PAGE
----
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Deceptively Delicious Chicken Cannelloni

Steve gets off work earlier than me and he came over the other night be help with garbage, then he challenged himself to make this dish from Jessica Seinfeld’s Deceptively Delicious. He was in a bit of a hurry and didn’t read the direction for cauliflower puree closely enough. He didn’t steam the veg first and ended up having a difficult time pureeing it in the blender. In his defense, its not well laid out in the book. You have to go back and forth between pages for directions on how to steam, and then directions on how to purée, which is a little cumbersome if you haven’t made purées before. Anyway, when I got home I tried microwaving the puree but gave up because I couldn’t really tell if it was doing anything. We went on with the recipe as directed and it turned out pretty well I think. In the first couple of bites I could taste the cauliflower but got used to it. It may have been because it wasn’t cooked first, I’m not sure. Other than that, it’s a pretty basic dish but once Miss M. finally starts eating foods that are mixed together, I will give it a try again. (Sorry about posting such a mess of a dish but we nearly forgot to take a pic.)


Chicken Cannelloni

8 whole wheat lasagna sheets ( 4×4 or 3×6 inches)

cooking spray

1 lb chicken breasts, cooked and shredded

3/4 cup part-skim ricotta cheese

3/4 cup cauliflower puree

1/4 cup grated parmesan

1 tsp garlic powder

1/4 tsp salt

2 cups jarred tomato sauce

1 cup shredded part skim mozzarella cheese

Ahead of time: cut the cauliflower into bite sized pieces and steam for about 10 minutes. Whir in a blender or food processor for about a minute or two, with a teaspoon or two of water, until smooth.

Boil and salt the water for the lasagna sheets. Cook, drain and then place the lasagna in a bowl of cool water.

Preheat the oven to 350 degrees. Coat a 9×13 pan with cooking spray.

In a large bowl, mix the chicken, ricotta, cauliflower puree, parmesan, garlic powder, and salt until the chicken is well coated.

Place 1 lasagna sheet on the cutting board. On the edge closest to you, spread out 1/4 cup of the filling so that it covers 1/3 of the sheet. With your fingertips, roll the lasagna into a tube (lift the edge of the pasta with the filling and roll). Transfer seam-side down to the baking sheet. Pour the sauce around the cannelloni but not on top. Sprinkle with mozzarella and bake, uncovered, 25-30 minutes.


Quest for the Best Pizza

My daughter is getting so incredibly picky when it comes to her food. I’m thinking I may have to bite the bullet and try some tough love. But to temper it a little, I’ve make a homemade version of her favourite meal – mini pizzas. Steve and I have been trying out pizza dough recipes all winter but nothing has really wowed us. The one I made last week is from Ricardo Magazine and I really like it! The dough wasn’t too tough to knead and after rising and I could stretch it out quite well. When cooked, it’s kind of crackly on the outside and chewy on the inside. Very satisfying! I doubled this recipe and made a small pizza for myself, a large par-baked dough for later this week, and I still got 7 mini pizza crusts out of it as well. Instead of plain pizza sauce I took a page out of “Deceptively Delicious”s playbook and substituted 1/3 of the sauce with squash and corn baby food! I could not taste and difference at all, and it got the Miss M. stamp of approval as well!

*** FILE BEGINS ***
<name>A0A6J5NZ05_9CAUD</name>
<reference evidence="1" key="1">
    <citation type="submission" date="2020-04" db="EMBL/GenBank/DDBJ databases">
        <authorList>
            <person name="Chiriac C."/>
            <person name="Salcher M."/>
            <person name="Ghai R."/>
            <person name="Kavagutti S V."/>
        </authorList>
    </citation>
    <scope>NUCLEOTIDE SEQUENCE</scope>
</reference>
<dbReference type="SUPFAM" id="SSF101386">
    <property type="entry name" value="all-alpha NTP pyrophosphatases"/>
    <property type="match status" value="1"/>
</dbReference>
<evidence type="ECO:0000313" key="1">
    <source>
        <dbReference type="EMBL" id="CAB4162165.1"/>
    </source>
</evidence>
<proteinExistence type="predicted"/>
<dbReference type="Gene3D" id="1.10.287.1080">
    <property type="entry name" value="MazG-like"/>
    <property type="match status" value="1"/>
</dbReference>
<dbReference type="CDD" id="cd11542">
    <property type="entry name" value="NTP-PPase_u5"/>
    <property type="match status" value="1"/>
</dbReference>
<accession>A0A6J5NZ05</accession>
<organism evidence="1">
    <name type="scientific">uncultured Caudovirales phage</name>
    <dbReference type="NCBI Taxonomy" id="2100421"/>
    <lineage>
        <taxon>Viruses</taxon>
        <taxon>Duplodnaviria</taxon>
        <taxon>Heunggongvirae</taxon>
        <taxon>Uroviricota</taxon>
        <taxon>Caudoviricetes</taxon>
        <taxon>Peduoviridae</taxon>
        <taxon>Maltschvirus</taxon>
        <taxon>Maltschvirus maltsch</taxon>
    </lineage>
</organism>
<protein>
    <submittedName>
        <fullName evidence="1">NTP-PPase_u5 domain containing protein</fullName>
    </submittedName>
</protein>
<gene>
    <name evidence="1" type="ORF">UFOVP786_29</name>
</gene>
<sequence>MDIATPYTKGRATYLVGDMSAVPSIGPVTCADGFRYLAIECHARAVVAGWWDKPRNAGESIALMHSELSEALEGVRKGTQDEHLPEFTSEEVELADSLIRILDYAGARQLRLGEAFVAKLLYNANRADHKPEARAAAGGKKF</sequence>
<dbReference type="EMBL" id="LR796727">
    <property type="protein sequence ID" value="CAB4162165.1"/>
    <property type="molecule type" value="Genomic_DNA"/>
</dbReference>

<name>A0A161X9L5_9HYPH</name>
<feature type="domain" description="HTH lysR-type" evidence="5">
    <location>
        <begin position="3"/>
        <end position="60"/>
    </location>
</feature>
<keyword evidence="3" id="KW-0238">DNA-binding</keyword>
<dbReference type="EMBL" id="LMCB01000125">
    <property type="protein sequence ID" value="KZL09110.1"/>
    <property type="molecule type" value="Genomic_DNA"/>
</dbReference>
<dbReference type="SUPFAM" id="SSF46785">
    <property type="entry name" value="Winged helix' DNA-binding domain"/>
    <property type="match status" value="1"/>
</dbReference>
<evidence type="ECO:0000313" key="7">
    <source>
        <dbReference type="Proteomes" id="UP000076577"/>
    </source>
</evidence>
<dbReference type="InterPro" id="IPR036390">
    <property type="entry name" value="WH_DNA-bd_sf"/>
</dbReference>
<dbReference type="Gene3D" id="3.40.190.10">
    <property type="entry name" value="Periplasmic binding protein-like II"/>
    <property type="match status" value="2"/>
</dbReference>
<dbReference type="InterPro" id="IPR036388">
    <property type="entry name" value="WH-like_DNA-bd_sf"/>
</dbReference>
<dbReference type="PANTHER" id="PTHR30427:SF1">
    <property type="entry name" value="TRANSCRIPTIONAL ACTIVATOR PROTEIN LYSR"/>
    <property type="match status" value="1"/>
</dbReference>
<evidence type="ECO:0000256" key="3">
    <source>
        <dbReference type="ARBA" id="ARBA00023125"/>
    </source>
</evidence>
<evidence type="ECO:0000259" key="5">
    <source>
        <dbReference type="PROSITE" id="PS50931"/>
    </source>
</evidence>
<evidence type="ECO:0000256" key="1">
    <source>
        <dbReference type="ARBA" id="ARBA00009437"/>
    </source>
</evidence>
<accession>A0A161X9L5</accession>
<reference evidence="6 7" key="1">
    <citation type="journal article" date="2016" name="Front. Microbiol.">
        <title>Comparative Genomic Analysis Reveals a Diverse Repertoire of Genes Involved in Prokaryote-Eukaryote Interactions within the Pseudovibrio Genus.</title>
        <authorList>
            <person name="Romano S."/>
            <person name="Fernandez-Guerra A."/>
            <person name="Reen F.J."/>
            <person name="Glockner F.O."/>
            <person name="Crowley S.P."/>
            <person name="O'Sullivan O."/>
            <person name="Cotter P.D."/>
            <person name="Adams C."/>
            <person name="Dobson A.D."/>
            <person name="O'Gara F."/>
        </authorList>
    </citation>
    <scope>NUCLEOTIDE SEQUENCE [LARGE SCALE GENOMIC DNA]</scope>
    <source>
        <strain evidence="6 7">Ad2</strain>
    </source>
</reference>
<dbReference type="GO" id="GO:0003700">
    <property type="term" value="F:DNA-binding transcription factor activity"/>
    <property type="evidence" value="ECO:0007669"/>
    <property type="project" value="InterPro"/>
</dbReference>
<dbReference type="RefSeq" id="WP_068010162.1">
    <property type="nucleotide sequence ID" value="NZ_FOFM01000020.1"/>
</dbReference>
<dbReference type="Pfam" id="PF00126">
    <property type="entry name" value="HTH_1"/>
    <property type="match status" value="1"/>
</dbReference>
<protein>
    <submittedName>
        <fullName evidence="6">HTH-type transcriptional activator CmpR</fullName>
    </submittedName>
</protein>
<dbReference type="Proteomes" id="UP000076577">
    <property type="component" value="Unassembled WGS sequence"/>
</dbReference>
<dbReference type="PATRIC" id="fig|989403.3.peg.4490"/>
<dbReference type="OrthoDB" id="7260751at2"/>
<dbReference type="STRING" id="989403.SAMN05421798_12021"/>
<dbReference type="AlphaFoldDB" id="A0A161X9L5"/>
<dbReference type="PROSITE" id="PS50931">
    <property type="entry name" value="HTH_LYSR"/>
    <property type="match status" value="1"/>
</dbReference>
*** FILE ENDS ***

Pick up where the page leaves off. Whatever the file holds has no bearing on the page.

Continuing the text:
Pizza for Four

(Makes 4 small, 2 medium, or 1 large pizza)


2 1/4 cups (560 ml ) all-purpose flour
4 teaspoons (20 ml) sugar
1 teaspoon (5 ml) instant dry yeast
1 teaspoon (5 ml) salt
1 cup (250 ml) warm water


In a large bowl, with a wooden spoon or in a stand mixer using the dough hook, combine flour, sugar, yeast and salt. Add water and stir until it forms a soft ball. Knead dough for about 5 minutes on a floured work surface or in the stand mixer, until smooth.

Form dough into a ball and place back in the cleaned and lightly oiled bowl. Cover with a damp cloth and let rise in a warm and humid place for at least one hour (ideally 2 hours), or until dough has doubled in volume.

Preheat oven to 450F degrees. Roll and stretch out dough and place on a pizza pan. Spread with sauce and toppings and bake at 450 for about 10 minutes or until crust has lightly browned and cheese is bubbly.


Lentil and Ricotta Meatballs

I’ve been m.i.a. for the last few weeks because we had a death in the family. I was back in Labrador for 2 weeks so I wasn’t really cooking much at that time. Looking on the brighter side, I did have some really yummy food. I collected two new recipes: Mars Bar Squares and Partridge Berry (Lingonberry) Cake. I’ll post those a little later on. In  the meantime, here’s a recipe I tried before I left for my trip. Mr. M was over again so I took the opportunity to try another vegetarian meal. These “meatballs” were surprisingly filling and had a soft, fluffy texture. They cooked after only about 10 minutes so I would recommend turning after 5 minutes and watching them carefully. I  finely minced onion and mushrooms together, browned them, and added it to some tomato sauce to sneak in more veggie power.  I mixed it all together with some pasta shells and I think it turned out quite nice. Even my daughter liked this!

Finely minced mushrooms and onions

Finely minced mushrooms and onions

Veggie and tomato sauce

Veggie and tomato sauce